Continual release improvements and innovation

Part 5 of how I’ve introduced and helped to institutionalise UX strategy, research, and design at St John New Zealand


(“Minimum viable” project phase story below - full story in draft, but always ready to tell it over a cuppa)

It took a year and a half to get to this point, but we’re now onto our third major release including features and screens seen on this wall to be released mid-2019.

Gathering post-release design insights, be it from passive tools (e.g. conversion funnel tracking, form analysers, or site recordings) to continual usability testing and routinely monitoring the market for emergent opportunities to stay ahead of “the other sharks in the ocean”.

The work is never done though because there will always things that we got wrong or hadn’t expected, such as how simply removing the days of the week from our course search results lists resulted in our customer support call centre representatives from finding it easier to rely on physical calendars when trying to book weekend courses for customers over the phone. We still need to iterate and it’s also still largely up to me to discover these gaps through post-release user research and usability testing.

Guerilla or contextual usability testing will always be a passion for me; there’s almost no greater feeling that watching people use your product or service and seeing both their moments of excitement and frustration. I’m also actively monitoring and measuring our live website metrics and recordings from Hotjar which has enabled me to passively learn more about how people are using the site and what I need to look out for in my next moderated usability test.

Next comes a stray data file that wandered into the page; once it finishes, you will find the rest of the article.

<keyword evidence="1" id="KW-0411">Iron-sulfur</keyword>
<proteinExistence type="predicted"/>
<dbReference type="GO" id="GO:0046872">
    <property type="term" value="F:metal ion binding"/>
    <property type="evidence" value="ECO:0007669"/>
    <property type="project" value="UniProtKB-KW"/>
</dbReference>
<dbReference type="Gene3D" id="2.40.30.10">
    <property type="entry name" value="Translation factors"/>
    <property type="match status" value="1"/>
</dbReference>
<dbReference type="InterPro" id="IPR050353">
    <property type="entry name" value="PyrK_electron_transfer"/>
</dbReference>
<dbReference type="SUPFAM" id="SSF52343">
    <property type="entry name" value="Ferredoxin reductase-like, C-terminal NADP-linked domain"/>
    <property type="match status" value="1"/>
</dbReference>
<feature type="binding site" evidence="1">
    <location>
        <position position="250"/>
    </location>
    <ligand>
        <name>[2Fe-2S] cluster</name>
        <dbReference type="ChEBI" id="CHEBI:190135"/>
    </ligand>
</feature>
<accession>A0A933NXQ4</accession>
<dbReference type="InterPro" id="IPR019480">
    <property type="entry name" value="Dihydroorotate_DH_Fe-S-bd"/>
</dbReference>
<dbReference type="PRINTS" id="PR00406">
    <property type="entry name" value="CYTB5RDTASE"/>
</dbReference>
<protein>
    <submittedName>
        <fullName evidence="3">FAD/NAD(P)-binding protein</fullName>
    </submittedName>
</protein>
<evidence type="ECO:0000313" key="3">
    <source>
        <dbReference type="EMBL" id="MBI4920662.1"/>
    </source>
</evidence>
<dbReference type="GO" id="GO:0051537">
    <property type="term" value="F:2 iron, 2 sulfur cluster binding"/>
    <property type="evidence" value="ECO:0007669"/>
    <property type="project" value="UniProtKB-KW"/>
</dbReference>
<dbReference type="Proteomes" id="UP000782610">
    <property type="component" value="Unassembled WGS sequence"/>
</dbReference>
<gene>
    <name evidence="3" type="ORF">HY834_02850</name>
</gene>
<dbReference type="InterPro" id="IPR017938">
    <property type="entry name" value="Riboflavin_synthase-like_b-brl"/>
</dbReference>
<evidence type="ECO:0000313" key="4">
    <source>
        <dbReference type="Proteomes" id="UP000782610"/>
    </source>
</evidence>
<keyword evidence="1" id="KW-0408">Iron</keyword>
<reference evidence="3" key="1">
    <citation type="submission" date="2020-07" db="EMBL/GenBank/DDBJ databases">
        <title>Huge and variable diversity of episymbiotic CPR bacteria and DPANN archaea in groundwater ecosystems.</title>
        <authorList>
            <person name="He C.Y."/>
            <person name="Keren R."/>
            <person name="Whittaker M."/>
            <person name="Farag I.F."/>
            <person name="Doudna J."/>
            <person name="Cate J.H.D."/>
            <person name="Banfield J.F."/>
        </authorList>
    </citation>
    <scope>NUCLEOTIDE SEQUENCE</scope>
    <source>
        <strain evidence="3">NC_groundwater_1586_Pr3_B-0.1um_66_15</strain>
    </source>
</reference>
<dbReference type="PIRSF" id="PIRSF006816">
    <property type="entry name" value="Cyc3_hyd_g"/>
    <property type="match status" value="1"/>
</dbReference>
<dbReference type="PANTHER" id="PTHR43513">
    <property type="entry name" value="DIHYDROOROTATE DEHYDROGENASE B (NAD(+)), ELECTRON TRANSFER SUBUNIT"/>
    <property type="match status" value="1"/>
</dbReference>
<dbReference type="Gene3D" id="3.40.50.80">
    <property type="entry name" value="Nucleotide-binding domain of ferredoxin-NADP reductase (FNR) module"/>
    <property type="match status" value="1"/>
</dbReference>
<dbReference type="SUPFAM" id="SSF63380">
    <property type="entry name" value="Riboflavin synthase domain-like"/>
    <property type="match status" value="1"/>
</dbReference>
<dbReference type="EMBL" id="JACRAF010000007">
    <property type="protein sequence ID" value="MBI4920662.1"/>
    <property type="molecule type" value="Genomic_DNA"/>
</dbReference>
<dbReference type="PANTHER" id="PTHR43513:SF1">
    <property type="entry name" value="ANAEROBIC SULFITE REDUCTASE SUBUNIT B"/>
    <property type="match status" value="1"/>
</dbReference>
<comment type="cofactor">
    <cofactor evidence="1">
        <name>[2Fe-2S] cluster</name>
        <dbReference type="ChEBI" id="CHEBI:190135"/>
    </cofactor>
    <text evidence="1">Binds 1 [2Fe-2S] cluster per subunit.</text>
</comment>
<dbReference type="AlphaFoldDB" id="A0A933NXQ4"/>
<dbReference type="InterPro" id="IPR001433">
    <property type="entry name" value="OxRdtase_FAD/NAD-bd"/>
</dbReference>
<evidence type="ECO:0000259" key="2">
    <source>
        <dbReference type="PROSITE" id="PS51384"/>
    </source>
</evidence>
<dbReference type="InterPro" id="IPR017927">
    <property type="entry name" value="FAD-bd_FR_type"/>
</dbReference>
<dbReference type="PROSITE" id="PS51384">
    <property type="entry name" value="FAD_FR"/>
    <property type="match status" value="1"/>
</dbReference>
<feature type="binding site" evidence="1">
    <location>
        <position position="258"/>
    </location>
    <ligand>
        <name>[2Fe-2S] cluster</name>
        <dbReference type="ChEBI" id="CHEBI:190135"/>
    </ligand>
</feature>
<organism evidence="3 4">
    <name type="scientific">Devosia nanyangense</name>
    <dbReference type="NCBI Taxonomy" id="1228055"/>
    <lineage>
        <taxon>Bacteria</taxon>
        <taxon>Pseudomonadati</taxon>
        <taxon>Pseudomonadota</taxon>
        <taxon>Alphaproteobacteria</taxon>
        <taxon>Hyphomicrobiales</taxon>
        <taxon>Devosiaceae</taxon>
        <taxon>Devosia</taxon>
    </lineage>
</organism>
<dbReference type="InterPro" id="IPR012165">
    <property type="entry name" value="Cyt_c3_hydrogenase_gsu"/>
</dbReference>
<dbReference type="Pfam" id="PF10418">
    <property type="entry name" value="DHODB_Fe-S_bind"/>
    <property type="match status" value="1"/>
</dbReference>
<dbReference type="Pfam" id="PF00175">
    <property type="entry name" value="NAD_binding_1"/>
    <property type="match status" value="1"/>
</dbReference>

Guerilla or contextual usability testing will always be a passion for me; there’s almost no greater feeling that watching people use your product or service and seeing both their moments of excitement and frustration. I’m also actively monitoring and measuring our live website metrics and recordings from Hotjar which has enabled me to passively learn more about how people are using the site and what I need to look out for in my next moderated usability test.

We’re still refining our team processes too; most notably how those of us with more of a customer and design focused background collaborate with the technical and business analysts in defining the scope, criteria, and constraints of our upcoming releases.

Our design sprints are getting more refined and collaborative as well; being able to get representatives from each department (e.g. finance, call centre, managers, me as the voice of the customer) into the room to work through the next set of problems we want to solve for our internal or external users. How might we enable customers to cancel their bookings or reschedule it for a later date?

And last but never least, going back to square one with each new business unit to understand what their users’ and customers’ needs are and what we can do to solve those pains using the digital transformation framework we’ve created together

And after nearly two years at St John NZ so far, I’m still teaching best practices and tweaking my own methods as I learn what works best for my audience and the needs at hand such as streamlining our customer journey mapping processes for each new business unit that we look to on-board into our digital transformation programme to start this whole journey over again.